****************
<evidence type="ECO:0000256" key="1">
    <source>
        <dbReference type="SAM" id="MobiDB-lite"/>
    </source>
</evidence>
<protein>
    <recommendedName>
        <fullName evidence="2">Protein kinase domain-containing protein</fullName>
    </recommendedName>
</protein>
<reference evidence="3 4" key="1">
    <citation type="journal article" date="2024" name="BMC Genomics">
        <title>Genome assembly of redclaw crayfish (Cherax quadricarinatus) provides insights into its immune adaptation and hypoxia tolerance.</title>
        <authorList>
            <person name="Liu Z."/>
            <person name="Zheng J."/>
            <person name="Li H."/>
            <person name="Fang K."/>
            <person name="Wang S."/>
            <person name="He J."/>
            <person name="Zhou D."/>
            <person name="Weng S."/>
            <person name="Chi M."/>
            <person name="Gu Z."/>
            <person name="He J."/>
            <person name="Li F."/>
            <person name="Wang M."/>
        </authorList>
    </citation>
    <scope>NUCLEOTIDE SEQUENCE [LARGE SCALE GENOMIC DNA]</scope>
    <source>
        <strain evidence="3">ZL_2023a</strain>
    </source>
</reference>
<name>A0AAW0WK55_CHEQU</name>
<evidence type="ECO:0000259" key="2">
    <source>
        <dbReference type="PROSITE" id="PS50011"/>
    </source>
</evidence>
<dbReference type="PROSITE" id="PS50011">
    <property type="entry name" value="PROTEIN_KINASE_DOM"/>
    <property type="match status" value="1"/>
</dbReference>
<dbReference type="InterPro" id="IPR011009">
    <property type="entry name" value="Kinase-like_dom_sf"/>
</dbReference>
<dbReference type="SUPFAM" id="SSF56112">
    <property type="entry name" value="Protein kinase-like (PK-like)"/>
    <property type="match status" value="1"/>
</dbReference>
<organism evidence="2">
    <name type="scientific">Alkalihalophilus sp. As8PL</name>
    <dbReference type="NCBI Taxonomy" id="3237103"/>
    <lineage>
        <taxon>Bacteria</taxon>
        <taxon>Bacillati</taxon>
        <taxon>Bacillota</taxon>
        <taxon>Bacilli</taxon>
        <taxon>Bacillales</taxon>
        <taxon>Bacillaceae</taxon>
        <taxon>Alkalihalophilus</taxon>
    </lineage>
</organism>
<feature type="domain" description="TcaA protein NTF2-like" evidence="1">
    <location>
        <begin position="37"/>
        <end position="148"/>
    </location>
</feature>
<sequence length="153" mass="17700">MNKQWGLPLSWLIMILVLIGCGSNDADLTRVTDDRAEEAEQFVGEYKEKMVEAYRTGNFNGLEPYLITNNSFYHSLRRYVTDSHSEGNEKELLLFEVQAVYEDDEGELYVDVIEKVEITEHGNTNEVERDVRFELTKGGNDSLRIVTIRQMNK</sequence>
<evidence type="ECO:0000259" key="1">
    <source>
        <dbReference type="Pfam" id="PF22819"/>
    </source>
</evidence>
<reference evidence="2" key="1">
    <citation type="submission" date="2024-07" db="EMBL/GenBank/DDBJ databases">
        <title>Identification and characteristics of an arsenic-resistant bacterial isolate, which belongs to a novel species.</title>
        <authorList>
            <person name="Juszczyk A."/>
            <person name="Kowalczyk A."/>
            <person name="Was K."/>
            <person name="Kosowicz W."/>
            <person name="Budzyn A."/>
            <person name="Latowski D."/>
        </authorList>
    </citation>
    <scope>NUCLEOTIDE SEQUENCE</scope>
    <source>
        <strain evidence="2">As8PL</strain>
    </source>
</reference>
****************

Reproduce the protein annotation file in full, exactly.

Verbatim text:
<evidence type="ECO:0000256" key="1">
    <source>
        <dbReference type="SAM" id="MobiDB-lite"/>
    </source>
</evidence>
<protein>
    <recommendedName>
        <fullName evidence="2">Protein kinase domain-containing protein</fullName>
    </recommendedName>
</protein>
<reference evidence="3 4" key="1">
    <citation type="journal article" date="2024" name="BMC Genomics">
        <title>Genome assembly of redclaw crayfish (Cherax quadricarinatus) provides insights into its immune adaptation and hypoxia tolerance.</title>
        <authorList>
            <person name="Liu Z."/>
            <person name="Zheng J."/>
            <person name="Li H."/>
            <person name="Fang K."/>
            <person name="Wang S."/>
            <person name="He J."/>
            <person name="Zhou D."/>
            <person name="Weng S."/>
            <person name="Chi M."/>
            <person name="Gu Z."/>
            <person name="He J."/>
            <person name="Li F."/>
            <person name="Wang M."/>
        </authorList>
    </citation>
    <scope>NUCLEOTIDE SEQUENCE [LARGE SCALE GENOMIC DNA]</scope>
    <source>
        <strain evidence="3">ZL_2023a</strain>
    </source>
</reference>
<name>A0AAW0WK55_CHEQU</name>
<evidence type="ECO:0000259" key="2">
    <source>
        <dbReference type="PROSITE" id="PS50011"/>
    </source>
</evidence>
<dbReference type="PROSITE" id="PS50011">
    <property type="entry name" value="PROTEIN_KINASE_DOM"/>
    <property type="match status" value="1"/>
</dbReference>
<dbReference type="InterPro" id="IPR011009">
    <property type="entry name" value="Kinase-like_dom_sf"/>
</dbReference>
<dbReference type="SUPFAM" id="SSF56112">
    <property type="entry name" value="Protein kinase-like (PK-like)"/>
    <property type="match status" value="1"/>
</dbReference>
<organism evidence="2">
    <name type="scientific">Alkalihalophilus sp. As8PL</name>
    <dbReference type="NCBI Taxonomy" id="3237103"/>
    <lineage>
        <taxon>Bacteria</taxon>
        <taxon>Bacillati</taxon>
        <taxon>Bacillota</taxon>
        <taxon>Bacilli</taxon>
        <taxon>Bacillales</taxon>
        <taxon>Bacillaceae</taxon>
        <taxon>Alkalihalophilus</taxon>
    </lineage>
</organism>
<feature type="domain" description="TcaA protein NTF2-like" evidence="1">
    <location>
        <begin position="37"/>
        <end position="148"/>
    </location>
</feature>
<sequence length="153" mass="17700">MNKQWGLPLSWLIMILVLIGCGSNDADLTRVTDDRAEEAEQFVGEYKEKMVEAYRTGNFNGLEPYLITNNSFYHSLRRYVTDSHSEGNEKELLLFEVQAVYEDDEGELYVDVIEKVEITEHGNTNEVERDVRFELTKGGNDSLRIVTIRQMNK</sequence>
<evidence type="ECO:0000259" key="1">
    <source>
        <dbReference type="Pfam" id="PF22819"/>
    </source>
</evidence>
<reference evidence="2" key="1">
    <citation type="submission" date="2024-07" db="EMBL/GenBank/DDBJ databases">
        <title>Identification and characteristics of an arsenic-resistant bacterial isolate, which belongs to a novel species.</title>
        <authorList>
            <person name="Juszczyk A."/>
            <person name="Kowalczyk A."/>
            <person name="Was K."/>
            <person name="Kosowicz W."/>
            <person name="Budzyn A."/>
            <person name="Latowski D."/>
        </authorList>
    </citation>
    <scope>NUCLEOTIDE SEQUENCE</scope>
    <source>
        <strain evidence="2">As8PL</strain>
    </source>
</reference>